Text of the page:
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Old 20-03-2010, 21:48   #1
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Penurious Sailors...Gotta Love 'em!

In the past couple of weeks, I have gone to a couple peoples boats to troubleshoot problems or give estimates.........

When you follow up, after a written estimate,
they decide to do the job themselves......

I should say that I was warned about one of them by another craftsman....who said...XXXX will mine you for knowledge......
and then PFFFT!!!!!!!!!!!!!

Oh well....goes with the territory

But being the kind of guy I am....I'll be there to correct their
uh.....efforts.
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Old 20-03-2010, 21:57   #2
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The trick is don't be specific about which parts etc need replacement.
Give 'em a truthful estimate, but no more details than absolutely necessary.
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Old 20-03-2010, 22:31   #3
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You ought to have a minimum charge that you make to visit their boat for an evaluation. Then if you do the actual work, you deduct the cost of the initial visit from their final bill for the work that you perform on their yacht.

In that way, you get paid for the initial visit if they decide to do the work themselves. Just have them pay up front before you do the evaluation.
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Old 20-03-2010, 23:06   #4
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Just part of being self employed..Happens to all of us.

A wise man once told me " Tell a man all you know and he will know more then you do"
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Old 21-03-2010, 00:02   #5
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Now let's not give Chief too many ideas about how to charge more...

Thanks


I will need him again.
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Old 21-03-2010, 00:57   #6
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I agree except I usually do my own work,but will go with least/best bid.marc
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Old 21-03-2010, 06:29   #7
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Hee-Hee-Hee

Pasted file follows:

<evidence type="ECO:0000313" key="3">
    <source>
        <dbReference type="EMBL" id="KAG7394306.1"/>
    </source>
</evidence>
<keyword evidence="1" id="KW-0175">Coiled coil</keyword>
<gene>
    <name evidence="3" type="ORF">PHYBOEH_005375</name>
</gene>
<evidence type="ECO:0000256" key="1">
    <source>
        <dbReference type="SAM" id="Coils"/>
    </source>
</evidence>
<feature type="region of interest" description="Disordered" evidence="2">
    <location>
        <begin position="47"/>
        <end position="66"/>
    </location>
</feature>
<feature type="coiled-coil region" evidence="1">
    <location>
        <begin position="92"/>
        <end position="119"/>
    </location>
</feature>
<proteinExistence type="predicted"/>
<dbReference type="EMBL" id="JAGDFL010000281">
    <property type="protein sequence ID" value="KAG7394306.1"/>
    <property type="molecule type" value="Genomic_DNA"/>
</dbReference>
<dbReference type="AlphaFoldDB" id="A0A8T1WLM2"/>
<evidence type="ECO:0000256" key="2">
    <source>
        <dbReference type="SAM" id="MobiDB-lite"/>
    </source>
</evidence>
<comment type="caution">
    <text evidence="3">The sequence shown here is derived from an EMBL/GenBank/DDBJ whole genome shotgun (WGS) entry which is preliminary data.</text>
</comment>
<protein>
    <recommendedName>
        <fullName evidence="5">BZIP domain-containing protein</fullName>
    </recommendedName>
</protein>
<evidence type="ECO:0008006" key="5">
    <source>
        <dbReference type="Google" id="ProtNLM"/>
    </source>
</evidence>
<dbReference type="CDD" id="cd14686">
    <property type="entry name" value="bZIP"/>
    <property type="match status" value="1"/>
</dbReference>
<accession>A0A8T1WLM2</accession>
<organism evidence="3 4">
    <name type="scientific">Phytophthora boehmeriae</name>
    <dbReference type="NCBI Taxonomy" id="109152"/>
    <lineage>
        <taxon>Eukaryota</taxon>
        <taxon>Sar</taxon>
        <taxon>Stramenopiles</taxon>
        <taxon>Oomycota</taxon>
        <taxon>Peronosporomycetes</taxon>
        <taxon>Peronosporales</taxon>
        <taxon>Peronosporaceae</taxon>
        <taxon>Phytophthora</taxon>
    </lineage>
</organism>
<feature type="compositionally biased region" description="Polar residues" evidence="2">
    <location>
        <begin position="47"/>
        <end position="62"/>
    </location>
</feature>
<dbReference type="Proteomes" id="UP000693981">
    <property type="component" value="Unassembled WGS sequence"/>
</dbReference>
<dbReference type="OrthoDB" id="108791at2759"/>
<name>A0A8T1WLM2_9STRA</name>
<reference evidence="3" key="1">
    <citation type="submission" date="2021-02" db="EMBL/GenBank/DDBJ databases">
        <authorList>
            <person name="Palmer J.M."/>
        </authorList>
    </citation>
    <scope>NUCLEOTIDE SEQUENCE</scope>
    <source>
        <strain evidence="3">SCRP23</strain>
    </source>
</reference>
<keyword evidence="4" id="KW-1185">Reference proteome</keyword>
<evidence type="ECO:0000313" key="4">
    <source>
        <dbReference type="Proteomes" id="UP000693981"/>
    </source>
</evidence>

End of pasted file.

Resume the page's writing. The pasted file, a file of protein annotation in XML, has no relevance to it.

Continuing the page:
Not to worry Frank.........

Quote:
Originally Posted by FrankZ View Post
Now let's not give Chief too many ideas about how to charge more...

Thanks


I will need him again.
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Old 21-03-2010, 06:32   #8
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Just part of being self employed..Happens to all of us.

A wise man once told me " Tell a man all you know and he will know more then you do"
Couldn't have said it better myself...
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Old 21-03-2010, 06:52   #9
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As "penurious" means desperately poor, poverty-stricken (descriptive of many sailors, perhaps, but hardly a reason to criticize ), I assume the OP actually meant "parsimonious," which means unwilling to spend money or use resources, stingy, overly frugal, absurdly thrifty. If someone is indeed "penurious," he had best be "parsimonious" as well, or he will probably lose his vessel.

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Old 21-03-2010, 07:31   #10
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You ought to have a minimum charge that you make to visit their boat for an evaluation. Then if you do the actual work, you deduct the cost of the initial visit from their final bill for the work that you perform on their yacht.

In that way, you get paid for the initial visit if they decide to do the work themselves. Just have them pay up front before you do the evaluation.